Challenge Results


After six months there is a clear leader in the Southern African Birding Big Year Challenge and that is Peter Dagg with 438 species.  Well done Peter!  He is followed by Ed Meyer and then John and Irene Saunders.  See all the results at August Combined Challenge Results

An impressive total of 670 species has been seen by the combined Challengers so far. Perhaps we can exceed 700 by the end of the event.  What a team!!


Ten birders set off along Hawston View Road for a most productive and pleasant drive. The Overberg was at its best  −  rolling green hills and fields of bright yellow canola. We made a number of stops along the road and were rewarded by Karoo Scrub-Robin chasing each other, and some very energetic and loud Cape Clapper Larks. After coffee and rusks at the little bridge over the Bot River, we traveled along the van der Stel Pass for more good sightings, including a Booted Eagle, and flying Secretary Bird. Oh, and a pride of lions. Yes, really!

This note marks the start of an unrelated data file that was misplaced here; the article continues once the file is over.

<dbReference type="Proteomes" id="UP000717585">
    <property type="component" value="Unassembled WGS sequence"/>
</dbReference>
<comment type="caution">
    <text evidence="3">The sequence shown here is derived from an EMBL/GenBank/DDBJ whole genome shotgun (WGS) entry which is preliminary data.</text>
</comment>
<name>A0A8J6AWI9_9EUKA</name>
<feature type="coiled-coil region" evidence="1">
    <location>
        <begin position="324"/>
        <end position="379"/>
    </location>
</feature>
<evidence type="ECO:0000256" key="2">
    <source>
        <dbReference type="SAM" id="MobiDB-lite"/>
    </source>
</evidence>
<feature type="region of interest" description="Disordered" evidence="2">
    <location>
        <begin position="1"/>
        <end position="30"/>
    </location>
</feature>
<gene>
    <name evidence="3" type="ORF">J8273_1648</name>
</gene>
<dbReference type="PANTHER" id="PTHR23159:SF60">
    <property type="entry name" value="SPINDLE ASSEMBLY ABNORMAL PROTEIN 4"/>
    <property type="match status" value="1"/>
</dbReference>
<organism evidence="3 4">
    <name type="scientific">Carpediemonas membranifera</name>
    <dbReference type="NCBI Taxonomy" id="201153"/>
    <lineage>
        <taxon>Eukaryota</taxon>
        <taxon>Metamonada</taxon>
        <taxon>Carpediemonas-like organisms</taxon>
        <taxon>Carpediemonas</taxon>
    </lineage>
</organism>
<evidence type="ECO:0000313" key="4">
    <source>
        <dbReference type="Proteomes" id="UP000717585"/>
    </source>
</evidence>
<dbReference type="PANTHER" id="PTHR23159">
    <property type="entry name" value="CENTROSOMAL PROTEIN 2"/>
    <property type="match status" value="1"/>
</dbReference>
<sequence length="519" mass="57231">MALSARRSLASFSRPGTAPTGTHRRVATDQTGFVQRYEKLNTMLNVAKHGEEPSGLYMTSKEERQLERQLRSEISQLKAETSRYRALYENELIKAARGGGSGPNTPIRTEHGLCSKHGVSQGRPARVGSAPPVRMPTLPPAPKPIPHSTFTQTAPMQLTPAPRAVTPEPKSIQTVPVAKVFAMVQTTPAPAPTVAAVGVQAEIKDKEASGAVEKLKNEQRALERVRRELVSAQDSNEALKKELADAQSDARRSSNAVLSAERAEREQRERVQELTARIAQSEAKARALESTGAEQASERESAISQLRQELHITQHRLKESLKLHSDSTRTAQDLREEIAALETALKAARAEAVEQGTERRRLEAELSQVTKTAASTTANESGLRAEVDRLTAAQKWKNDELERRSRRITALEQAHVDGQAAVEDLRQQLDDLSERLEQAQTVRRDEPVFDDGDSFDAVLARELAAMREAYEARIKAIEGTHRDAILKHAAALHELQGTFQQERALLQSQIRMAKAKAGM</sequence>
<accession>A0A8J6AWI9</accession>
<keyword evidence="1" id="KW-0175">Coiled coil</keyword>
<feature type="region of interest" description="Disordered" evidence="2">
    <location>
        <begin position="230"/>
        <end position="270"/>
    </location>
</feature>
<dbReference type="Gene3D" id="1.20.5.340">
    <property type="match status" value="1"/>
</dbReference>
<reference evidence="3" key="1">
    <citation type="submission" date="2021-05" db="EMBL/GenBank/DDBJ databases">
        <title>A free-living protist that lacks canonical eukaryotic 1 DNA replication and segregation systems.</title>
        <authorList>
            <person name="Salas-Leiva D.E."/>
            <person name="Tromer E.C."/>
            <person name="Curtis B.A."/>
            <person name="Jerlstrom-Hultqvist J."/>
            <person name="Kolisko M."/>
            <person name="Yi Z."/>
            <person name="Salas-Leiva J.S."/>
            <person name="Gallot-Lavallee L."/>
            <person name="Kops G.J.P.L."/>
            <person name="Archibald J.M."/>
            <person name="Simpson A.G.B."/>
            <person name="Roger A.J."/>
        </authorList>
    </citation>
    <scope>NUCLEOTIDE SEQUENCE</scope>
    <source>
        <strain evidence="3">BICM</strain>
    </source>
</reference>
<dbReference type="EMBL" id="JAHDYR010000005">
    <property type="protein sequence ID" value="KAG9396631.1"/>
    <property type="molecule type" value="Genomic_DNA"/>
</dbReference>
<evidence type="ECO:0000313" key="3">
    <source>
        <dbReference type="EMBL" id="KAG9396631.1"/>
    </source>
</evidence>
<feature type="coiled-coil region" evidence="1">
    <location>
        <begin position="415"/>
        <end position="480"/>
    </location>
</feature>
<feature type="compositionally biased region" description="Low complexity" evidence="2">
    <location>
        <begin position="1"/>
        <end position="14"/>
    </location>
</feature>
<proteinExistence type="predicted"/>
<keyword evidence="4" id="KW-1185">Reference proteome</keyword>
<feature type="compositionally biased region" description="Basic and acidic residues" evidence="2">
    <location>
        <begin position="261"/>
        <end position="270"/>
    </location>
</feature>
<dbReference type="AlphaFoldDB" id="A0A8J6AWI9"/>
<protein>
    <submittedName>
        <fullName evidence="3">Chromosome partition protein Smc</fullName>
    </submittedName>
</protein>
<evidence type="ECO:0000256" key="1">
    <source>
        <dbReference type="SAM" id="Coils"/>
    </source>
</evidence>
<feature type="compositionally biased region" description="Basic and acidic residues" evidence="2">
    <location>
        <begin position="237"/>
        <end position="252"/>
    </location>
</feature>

We had a brief stop at Beaumont farm, but by then the wind was producing some very strange hairstyles among our intrepid group and we decided to retreat gracefully and drive back home.

The list of bird species seen or heard by all, or some, in the group:

Bar-throated Apalis, Red Bishop, Yellow Bishop, Cape Bulbul, Cape Bunting, Denham’s Bustard, Jackal Buzzard, Brimstone Canary, Cape Canary, Yellow Canary, Cloud Cisticola, Levaillant’s Cisticola, Grey-backed Cisticola, Blue Crane, Cape Crow, Pied Crow, Klaas’s Cuckoo. 

Cape Turtle Dove, Laughing Dove, Yellow-billed Duck, Fork-tailed Drongo, Cattle Egret, Little Egret,

African Fish Eagle, Booted Eagle, Dusky Flycatcher, Fiscal Flycatcher, Common Fiscal, Egyptian Goose, Spur-winged Goose, Little Grebe, Helmeted Guineafowl, Kelp Gull.

Black-headed Heron, African Hoopoe, Hadeda Ibis, Sacred Ibis, Yellow-billed Kite, Red-capped Lark, Cape Clapper Lark, Crowned Lapwing, Cape Longclaw, Speckled Mousebird, African Pipit, Karoo Prinia, White-necked Raven, Cape Robin-Chat, Karoo Scrub-Robin, Cape Sparrow, Common Starling, Streaky-headed Seedeater, Malachite Sunbird, Southern Double-collared Sunbird, Barn Swallow, White-throated Swallow, Secretary Bird.

Cape Weaver, Masked Weaver, Common Waxbill, Swee Waxbill, Capped Wheatear, Cape Wagtail, Cape White-eye, Little Rush Warbler.

TOTAL 64   

Submitted by Barbara Swart

PLUS – Seen by Ed Meyers group on the Steenbras Road I think its called – Blue Crane, Pied Starling, Greater Striped Swallow, Red Capped lark and Black Headed Heron

Black Sparrowhawk in Voelklip